(Via Poodles)

Sometimes memes can give you some motivation to write about something that should have been written a long time ago.

I think deconversion stories are important. I think they can be helpful to those rolling on the edge of atheism, scared or uncomfortable to take those last steps. The internet is a great tool for people looking for like minds and helpful information; I wish it had been around when I was reverting back to my birth state of atheism.

So, since I am “slow like that” sometimes, here is my story of losing religion.

I was born an atheist, in a catholic hospital here in Salt Lake City. Shortly thereafter I was taken to New York, where my family is from, to be baptized into the Catholic Church. I have godparents and all. My mom has never been baptized anything, my grandmother is a non practicing Episcopalian, and I don’t know what my father was. I grew up going to church with my Italian grandfather. I was a very good catholic. I went to church, I went to catechism, I studied hard, I passed my tests and I did my first communion. I sang in the choir (really I can’t sing, I kinda feel bad for them for that). I said my prayers every night “now I lay me...” and I paid the money my grandfather gave me to put in the basket.

During my youth, since my mom wasn’t stuck on one religion she let me go to Sunday school and church with my Mormon friends sometimes too. That was one religion I always found loony, but entertaining.

Around the time I was to start preparing for my confirmation I had mostly stopped going to church. Pretty much because I was too lazy to spend my Sunday doing that.

When I got to high school in the late 80’s I had a friend who began asking me about the Catholic Church. He became interested in converting to Catholicism and he wanted me to help him. I knew this meant I would need to get confirmed. I began that road, it included a lot of reading, including, finally the bible, cover to cover, not because the church wanted me to, they really didn’t, but because it was important to me. Somewhere along the way, I started reading the road signs. Not the big jesus billboards they want you to see, but the little sticks with the mile numbers on them. I finally had to tell my friend that I wouldn’t help him because I couldn’t be catholic any more, it didn’t make any rational sense.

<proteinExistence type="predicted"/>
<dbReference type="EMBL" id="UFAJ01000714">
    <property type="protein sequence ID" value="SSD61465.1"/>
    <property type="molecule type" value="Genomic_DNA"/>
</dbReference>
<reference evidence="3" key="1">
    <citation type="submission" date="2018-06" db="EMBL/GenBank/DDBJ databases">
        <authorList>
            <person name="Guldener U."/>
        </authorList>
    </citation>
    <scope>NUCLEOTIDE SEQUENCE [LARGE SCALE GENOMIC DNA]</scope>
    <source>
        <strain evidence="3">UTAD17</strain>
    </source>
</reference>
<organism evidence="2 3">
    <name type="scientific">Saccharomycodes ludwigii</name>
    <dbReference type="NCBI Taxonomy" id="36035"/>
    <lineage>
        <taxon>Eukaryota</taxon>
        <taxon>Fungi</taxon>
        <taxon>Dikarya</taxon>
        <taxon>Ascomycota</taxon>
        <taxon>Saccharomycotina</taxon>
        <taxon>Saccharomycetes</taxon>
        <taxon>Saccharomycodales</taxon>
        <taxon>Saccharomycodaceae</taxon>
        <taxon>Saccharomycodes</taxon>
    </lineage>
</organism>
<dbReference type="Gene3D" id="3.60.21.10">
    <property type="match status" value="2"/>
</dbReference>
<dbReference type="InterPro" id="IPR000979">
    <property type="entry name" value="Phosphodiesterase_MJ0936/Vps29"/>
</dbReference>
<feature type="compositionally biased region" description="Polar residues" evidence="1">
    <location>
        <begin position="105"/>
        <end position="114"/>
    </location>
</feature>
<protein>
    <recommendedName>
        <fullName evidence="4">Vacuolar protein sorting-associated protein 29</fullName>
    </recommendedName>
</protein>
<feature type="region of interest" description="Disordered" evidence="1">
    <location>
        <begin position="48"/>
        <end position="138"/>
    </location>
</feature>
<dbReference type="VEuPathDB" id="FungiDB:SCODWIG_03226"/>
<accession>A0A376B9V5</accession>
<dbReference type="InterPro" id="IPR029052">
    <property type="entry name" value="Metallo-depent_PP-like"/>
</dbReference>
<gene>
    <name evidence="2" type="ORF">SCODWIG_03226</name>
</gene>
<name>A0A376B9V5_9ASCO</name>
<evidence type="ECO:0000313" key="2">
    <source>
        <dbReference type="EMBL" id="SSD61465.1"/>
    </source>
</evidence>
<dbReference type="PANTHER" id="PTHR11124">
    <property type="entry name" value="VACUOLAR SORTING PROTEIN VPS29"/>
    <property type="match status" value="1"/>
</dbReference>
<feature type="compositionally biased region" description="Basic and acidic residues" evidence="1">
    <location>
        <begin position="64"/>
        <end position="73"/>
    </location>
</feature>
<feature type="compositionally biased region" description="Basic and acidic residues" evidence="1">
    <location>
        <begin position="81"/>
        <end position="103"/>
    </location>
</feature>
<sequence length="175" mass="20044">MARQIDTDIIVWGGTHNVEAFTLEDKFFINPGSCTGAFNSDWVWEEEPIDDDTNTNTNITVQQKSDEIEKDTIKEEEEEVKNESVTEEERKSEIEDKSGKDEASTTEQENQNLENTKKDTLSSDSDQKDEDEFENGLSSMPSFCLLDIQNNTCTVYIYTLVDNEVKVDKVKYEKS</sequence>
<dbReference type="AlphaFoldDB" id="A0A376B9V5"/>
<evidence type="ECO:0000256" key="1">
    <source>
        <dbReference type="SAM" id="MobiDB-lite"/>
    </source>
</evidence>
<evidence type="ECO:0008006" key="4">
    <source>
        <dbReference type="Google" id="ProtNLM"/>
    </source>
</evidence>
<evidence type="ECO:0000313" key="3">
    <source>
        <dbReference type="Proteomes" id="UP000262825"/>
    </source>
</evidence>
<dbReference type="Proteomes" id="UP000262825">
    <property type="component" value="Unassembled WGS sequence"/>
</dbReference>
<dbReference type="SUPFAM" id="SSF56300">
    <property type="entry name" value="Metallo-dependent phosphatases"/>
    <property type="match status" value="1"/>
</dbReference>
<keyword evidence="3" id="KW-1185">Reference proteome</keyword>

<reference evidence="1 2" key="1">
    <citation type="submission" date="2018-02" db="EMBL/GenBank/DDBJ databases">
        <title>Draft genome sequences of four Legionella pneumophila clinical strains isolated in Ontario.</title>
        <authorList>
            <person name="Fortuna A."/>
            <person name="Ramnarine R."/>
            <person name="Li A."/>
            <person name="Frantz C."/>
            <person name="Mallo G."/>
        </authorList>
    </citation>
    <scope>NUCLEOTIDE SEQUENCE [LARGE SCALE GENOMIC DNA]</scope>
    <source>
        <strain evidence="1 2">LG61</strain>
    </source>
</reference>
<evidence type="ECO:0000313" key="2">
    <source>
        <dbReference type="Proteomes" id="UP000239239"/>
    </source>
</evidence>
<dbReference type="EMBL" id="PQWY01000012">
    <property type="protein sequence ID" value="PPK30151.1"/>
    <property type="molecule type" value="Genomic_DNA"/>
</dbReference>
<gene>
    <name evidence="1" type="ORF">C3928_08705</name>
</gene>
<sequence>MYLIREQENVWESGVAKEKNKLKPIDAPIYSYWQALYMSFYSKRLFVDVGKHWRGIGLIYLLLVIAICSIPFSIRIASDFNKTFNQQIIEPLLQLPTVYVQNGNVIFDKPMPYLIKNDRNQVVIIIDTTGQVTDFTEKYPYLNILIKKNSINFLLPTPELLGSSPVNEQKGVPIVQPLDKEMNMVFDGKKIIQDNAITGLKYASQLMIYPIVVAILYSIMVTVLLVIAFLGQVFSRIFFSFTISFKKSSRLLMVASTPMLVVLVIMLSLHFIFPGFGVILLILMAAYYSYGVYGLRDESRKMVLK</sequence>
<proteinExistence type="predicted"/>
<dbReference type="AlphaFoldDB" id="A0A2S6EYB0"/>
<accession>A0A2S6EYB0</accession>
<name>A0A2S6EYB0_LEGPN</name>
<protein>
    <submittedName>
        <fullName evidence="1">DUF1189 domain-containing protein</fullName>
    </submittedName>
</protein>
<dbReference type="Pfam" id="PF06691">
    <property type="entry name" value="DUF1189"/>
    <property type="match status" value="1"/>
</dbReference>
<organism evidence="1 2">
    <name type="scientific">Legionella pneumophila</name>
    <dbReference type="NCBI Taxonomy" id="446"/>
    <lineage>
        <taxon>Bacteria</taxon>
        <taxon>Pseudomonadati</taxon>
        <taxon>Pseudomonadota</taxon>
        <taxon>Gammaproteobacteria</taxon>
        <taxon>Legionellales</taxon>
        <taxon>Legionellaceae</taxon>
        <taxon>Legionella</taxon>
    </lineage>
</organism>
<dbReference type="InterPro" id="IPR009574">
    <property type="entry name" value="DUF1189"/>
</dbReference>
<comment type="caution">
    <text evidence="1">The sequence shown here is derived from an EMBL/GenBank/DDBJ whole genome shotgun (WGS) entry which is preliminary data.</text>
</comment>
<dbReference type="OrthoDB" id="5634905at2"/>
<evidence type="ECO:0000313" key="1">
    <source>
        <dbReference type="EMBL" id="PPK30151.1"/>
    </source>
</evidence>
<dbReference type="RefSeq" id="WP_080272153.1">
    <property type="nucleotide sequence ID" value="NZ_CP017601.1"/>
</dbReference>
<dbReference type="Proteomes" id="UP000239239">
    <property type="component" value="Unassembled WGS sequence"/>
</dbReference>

I then began a search to find out who and what I was. I went to many churches and studied many different religious texts. Not a one of them struck me as “real”. I continued my journey on into college, pretty sure by this time I was an agnostic at least.

In my last years of high school and early college, I fell in with the “Goth” crowd. We went to the local “Goth” hang outs (The Ritz, The Palladium and others). There my journey took me on a tour of Wiccan. My best girlfriend is a witch. I have spoken of her here. In the end though I thought that crap too. My best guy friend is a gay return LDS missionary, nothing like a little diversity.

During college, part of my studies included history and how it related to theater. That got me turned on to studying how religion and history related to each other.